It’s getting increasingly difficult to make the argument that the best don’t fight the best in professional boxing today.
There are of course glaring omissions, such as the turbulent road we’ve travelled down in waiting for Errol Spence and Terence Crawford to face one another, but the sweeping assessment that today’s top fighters are not interested in fighting one another is kneecapped not only by the quality of fights that have already taken place, but the forthcoming schedule in 2023.
Already on the calendar are: Gervonta Davis-Ryan Garcia, Naoya Inoue-Stephen Fulton, Caleb Plant-David Benavidez and Kenshiro Teraji-Jonathan Gonzalez. Expected to be added imminently are Devin Haney-Vasiliy Lomachenko and Tyson Fury-Oleksandr Usyk. In between that are all-action scraps such as Vergil Ortiz-Eimantas Stanionis, Joe Joyce-Zhilei Zhang, Joe Cordina-Shavkatdzhon Rakhimov, and some cursory appearances from the sport’s top draws as well, as Anthony Joshua faces Jermaine Franklin and Canelo Alvarez appears set to meet John Ryder.
The sport’s best fighters are active, and by and large they are seeking their best contemporaries out. As of this weekend, we can add another fight to the A-tier as well, as Katie Taylor will battle Chantelle Cameron for the undisputed super lightweight championship on May 20 in Dublin, Ireland.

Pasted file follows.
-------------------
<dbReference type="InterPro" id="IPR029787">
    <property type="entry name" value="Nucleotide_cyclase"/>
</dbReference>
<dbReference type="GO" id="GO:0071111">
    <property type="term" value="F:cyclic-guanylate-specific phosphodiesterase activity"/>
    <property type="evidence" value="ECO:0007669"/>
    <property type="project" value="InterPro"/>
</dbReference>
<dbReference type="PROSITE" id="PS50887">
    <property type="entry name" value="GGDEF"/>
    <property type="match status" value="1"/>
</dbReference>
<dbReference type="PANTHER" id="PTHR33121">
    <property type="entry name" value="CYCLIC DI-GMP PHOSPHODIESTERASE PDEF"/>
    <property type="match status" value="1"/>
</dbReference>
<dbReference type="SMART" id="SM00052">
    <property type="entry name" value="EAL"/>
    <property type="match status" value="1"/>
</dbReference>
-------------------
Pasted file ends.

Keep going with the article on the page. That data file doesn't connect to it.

It’s an example not only of the best fighting the best, but the best relinquishing the privilege that the sport’s audience expects top-level champions to wield with regards to negotiation and notice. Taylor was originally expected to face Amanda Serrano in a rematch of their 2022 classic, but once Serrano was forced to pull out of the bout, Taylor’s long-awaited homecoming was assumed to be postponed. Shortly after the news about Serrano broke, Cameron posted a fantasy fight poster on her Twitter account advertising a bout against Taylor, saying that it "would be an honour to share the ring with the very best in boxing and challenge myself. Unfortunately, it ain’t happening next for me, but what a fight it would be!" Shortly thereafter, she posted the same image on Instagram, this time a tad more hopefully, adding “like you, I only want to fight the best. I’m not difficult to deal with, so this fight can be signed, sealed and delivered in 24 hours!”
Before long, Taylor replied as politely as ever with her own Instagram post, writing “Let’s get it done, Eddie Hearn, this homecoming has waited long enough!” Taylor even scouted out and suggested an open venue in her post, the 3Arena in Dublin.
It wasn’t quite 24 hours, but eight days after those posts went live, the fight was formally announced. An undisputed champion stepping in on short notice to face one of the sport’s very best.
From Taylor’s perspective, it’s one of the sport’s true national heroes and pound-for-pound greats accepting an undisputed champion from a heavier weight class as a replacement opponent. Neither fighter would have been maligned for passing on the opportunity because the circumstances weren’t ideal, but instead they went above and beyond the expectations of even the most curmudgeonly of home matchmakers.